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Former Warner Robins athlete achieves dream after career sidelined by epilepsy

Curtis Harris says his son began taking cannabis oil to combat epilepsy in high school.

WARNER ROBINS, Ga. — He's a Central Georgia athlete gearing up to check off his dream--playing in Sanford Stadium. You may remember CJ Harris, a Warner Robins High School student athlete who took cannabis oil to combat epileptic seizures.

"His dream was to go play football at Auburn, that's where he wanted to be a veterinarian and everything so they gave him a preferred walk-on," his dad Curtis Harris said. 

From a young age, Harris showed great promise of being a star, only to have it taken away days before graduating from Warner Robins High.

The Tigers medical staff says he failed a physical. His dad, Curtis Harris, says his son began taking cannabis oil to stop seizures in high school, so a trace of THC sent him back to square one.

"Everywhere we would go, people would notice him, but then they would pull him aside and they would be like who are you, where'd you come from and he would tell them about the story and they would have already seen the story and say, 'Well, we wish you the best, hope everything goes OK,'" he said.

CJ Harris landed on his feet at Arkansas State, playing linebacker.

After an injury and a seizure, he reentered the transfer portal, but his dad says something about Kent State University clicked.

"You kind of get a feeling when something is right and talking to the coaches, telling them about the story, seeing what they needed," he said.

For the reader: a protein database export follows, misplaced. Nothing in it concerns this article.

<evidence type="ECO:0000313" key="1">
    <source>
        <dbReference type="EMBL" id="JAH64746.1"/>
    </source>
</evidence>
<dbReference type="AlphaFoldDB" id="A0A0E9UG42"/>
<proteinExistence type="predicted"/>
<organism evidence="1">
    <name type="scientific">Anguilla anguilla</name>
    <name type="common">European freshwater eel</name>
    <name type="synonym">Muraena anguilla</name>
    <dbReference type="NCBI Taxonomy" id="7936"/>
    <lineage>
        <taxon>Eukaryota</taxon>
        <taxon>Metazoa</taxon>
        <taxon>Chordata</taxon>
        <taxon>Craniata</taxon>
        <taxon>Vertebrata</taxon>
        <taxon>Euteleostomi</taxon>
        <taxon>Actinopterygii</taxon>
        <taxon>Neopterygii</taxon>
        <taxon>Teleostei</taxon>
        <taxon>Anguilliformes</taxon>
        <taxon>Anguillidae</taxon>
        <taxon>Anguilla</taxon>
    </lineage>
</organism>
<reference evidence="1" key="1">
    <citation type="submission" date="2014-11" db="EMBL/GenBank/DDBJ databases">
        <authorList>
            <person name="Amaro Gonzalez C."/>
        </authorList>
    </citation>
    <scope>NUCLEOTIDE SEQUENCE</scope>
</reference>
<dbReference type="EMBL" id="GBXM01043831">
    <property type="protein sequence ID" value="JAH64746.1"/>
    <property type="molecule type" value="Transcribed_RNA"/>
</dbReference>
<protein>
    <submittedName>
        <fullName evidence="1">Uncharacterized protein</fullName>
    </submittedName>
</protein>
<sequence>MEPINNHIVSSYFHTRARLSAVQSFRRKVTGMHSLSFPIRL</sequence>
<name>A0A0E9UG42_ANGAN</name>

But there was one more sign.

"Then, we looked at the schedule, and we see Georgia,” his dad recalled.

CJ Harris is suiting up for Kent State in Sanford Stadium Saturday, fulfilling a childhood dream. 

“When the story first broke out, people were doubting my ability to play sports at the collegiate level and so I came here, and I love it here," he said.

CJ says his epilepsy isn't a crutch, but a story of perseverance. 

"It’s not always about epilepsy, it could be about anything else. I want everybody to know it doesn't matter what kind of battle they have, they're not alone and if they keep pushing, they can conquer what they're trying to do," CJ said.

"You tap into whatever your gift is and give it back and I think that's what CJ is doing right now," Curtis Harris said.

CJ'S dad Curtis created Elevating Above Epilepsy, a nonprofit to spread awareness, and Saturday, Harris will load up a charter bus to take around 50 people to root for CJ.

RELATED: Former Warner Robins Demon gets a chance to play NCAA college football

RELATED: Georgia medical marijuana production at a standstill

RELATED: After 8 years, cannabis oil still working as relief for Central Georgia girl's seizures

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